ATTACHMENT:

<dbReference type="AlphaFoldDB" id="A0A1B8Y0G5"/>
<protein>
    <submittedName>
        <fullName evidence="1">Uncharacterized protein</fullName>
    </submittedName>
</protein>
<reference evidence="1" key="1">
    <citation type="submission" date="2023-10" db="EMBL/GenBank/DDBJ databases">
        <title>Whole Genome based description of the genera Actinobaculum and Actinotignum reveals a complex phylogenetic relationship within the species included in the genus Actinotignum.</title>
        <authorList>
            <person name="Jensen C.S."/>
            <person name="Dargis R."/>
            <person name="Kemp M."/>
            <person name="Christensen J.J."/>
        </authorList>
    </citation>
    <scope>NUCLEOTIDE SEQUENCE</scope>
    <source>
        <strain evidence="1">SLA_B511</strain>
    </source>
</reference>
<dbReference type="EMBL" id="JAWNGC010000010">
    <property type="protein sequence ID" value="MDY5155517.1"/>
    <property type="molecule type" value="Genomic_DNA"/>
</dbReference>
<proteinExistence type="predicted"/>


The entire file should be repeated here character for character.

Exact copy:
<dbReference type="AlphaFoldDB" id="A0A1B8Y0G5"/>
<protein>
    <submittedName>
        <fullName evidence="1">Uncharacterized protein</fullName>
    </submittedName>
</protein>
<reference evidence="1" key="1">
    <citation type="submission" date="2023-10" db="EMBL/GenBank/DDBJ databases">
        <title>Whole Genome based description of the genera Actinobaculum and Actinotignum reveals a complex phylogenetic relationship within the species included in the genus Actinotignum.</title>
        <authorList>
            <person name="Jensen C.S."/>
            <person name="Dargis R."/>
            <person name="Kemp M."/>
            <person name="Christensen J.J."/>
        </authorList>
    </citation>
    <scope>NUCLEOTIDE SEQUENCE</scope>
    <source>
        <strain evidence="1">SLA_B511</strain>
    </source>
</reference>
<dbReference type="EMBL" id="JAWNGC010000010">
    <property type="protein sequence ID" value="MDY5155517.1"/>
    <property type="molecule type" value="Genomic_DNA"/>
</dbReference>
<proteinExistence type="predicted"/>